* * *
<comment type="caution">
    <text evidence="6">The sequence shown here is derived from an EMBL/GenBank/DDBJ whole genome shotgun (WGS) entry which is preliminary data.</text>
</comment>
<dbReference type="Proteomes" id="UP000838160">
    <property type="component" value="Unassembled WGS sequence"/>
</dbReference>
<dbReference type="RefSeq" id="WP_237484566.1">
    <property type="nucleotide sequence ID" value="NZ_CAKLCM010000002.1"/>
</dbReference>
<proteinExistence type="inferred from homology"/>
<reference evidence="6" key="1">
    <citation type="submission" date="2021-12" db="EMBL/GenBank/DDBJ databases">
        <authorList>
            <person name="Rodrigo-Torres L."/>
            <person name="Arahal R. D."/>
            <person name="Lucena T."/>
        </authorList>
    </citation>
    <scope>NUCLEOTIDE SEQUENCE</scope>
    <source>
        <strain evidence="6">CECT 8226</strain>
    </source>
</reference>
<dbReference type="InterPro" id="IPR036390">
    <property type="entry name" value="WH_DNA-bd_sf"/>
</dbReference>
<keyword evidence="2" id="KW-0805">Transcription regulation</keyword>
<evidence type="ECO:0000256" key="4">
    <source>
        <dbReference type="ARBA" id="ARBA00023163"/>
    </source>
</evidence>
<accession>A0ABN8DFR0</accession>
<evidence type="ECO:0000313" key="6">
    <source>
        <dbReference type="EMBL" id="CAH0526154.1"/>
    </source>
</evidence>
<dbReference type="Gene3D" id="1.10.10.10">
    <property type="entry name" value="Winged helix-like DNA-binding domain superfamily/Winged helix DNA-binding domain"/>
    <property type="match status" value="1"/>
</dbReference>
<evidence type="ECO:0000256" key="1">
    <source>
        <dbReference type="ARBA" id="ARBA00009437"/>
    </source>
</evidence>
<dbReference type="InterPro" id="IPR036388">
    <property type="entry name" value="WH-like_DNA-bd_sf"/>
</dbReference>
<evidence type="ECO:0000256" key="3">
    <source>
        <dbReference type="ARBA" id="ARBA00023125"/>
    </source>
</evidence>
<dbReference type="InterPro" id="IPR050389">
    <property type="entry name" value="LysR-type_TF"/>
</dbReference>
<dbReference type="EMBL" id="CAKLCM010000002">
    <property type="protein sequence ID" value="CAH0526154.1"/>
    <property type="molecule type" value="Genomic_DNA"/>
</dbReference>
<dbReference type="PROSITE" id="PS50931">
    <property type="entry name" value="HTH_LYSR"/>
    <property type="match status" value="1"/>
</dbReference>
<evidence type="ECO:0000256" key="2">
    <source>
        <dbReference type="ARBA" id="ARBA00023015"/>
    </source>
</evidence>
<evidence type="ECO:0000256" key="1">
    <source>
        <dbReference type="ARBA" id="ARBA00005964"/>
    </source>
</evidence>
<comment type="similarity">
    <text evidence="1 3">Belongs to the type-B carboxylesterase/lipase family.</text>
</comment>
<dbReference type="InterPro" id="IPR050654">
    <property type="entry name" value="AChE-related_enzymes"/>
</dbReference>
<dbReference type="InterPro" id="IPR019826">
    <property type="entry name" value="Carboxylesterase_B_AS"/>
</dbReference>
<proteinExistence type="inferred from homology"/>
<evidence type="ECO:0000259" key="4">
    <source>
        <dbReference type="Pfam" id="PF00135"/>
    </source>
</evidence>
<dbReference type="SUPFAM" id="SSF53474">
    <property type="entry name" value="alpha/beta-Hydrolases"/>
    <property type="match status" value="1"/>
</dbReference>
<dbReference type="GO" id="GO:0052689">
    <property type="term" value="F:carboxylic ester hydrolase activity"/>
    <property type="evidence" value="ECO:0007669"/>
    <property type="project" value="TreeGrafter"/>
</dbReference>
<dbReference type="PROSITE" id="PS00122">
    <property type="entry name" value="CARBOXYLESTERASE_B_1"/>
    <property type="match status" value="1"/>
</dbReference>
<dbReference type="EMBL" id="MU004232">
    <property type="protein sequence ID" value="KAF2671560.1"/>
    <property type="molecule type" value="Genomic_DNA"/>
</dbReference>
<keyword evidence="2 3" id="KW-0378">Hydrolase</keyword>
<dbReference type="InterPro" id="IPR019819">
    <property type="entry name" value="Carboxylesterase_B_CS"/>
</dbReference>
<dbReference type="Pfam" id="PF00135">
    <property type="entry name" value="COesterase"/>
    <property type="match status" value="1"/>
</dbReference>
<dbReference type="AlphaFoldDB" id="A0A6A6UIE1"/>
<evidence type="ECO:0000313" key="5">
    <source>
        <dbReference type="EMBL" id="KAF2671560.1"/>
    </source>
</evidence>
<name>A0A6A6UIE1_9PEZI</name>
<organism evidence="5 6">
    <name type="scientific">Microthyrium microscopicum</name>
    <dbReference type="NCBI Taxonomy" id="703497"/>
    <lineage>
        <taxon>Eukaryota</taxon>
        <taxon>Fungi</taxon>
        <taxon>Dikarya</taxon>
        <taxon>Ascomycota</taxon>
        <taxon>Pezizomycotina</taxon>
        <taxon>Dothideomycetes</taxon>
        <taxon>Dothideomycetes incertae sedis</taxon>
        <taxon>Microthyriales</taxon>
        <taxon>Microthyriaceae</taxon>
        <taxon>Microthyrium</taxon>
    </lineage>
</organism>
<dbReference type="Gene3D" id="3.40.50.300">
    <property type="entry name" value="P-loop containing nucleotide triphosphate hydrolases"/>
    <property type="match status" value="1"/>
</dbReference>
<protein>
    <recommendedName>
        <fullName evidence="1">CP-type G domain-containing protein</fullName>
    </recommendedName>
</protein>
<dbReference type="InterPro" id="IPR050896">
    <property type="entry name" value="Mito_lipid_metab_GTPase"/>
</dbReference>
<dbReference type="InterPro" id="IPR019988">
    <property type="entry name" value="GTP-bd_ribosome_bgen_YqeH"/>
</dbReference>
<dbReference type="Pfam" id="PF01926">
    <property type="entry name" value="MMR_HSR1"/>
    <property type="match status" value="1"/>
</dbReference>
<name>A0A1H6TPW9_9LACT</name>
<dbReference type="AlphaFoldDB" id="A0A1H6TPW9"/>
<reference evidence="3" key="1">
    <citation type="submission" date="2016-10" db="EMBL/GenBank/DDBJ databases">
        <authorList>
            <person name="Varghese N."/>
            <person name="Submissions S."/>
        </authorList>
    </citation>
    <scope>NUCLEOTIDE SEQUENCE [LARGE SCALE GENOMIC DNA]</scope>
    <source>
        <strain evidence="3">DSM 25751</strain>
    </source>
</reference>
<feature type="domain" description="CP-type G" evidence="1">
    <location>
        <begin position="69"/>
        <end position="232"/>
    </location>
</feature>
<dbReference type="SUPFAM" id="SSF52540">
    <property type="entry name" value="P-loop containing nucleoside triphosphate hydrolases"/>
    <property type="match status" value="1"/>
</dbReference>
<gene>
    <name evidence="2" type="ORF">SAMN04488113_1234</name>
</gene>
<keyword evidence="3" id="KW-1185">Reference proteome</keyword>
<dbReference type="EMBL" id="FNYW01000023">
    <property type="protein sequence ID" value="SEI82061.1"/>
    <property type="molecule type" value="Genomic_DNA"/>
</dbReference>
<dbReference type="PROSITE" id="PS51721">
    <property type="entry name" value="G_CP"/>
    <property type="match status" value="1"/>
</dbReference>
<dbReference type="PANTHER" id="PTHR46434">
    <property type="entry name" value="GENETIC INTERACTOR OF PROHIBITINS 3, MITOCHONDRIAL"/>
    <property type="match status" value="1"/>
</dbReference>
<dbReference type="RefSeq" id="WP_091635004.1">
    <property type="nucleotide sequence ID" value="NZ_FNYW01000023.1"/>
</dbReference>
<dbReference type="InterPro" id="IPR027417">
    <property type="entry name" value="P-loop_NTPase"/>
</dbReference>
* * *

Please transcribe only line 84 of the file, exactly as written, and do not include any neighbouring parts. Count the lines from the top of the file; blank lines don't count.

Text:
    <property type="entry name" value="Carboxylesterase_B_AS"/>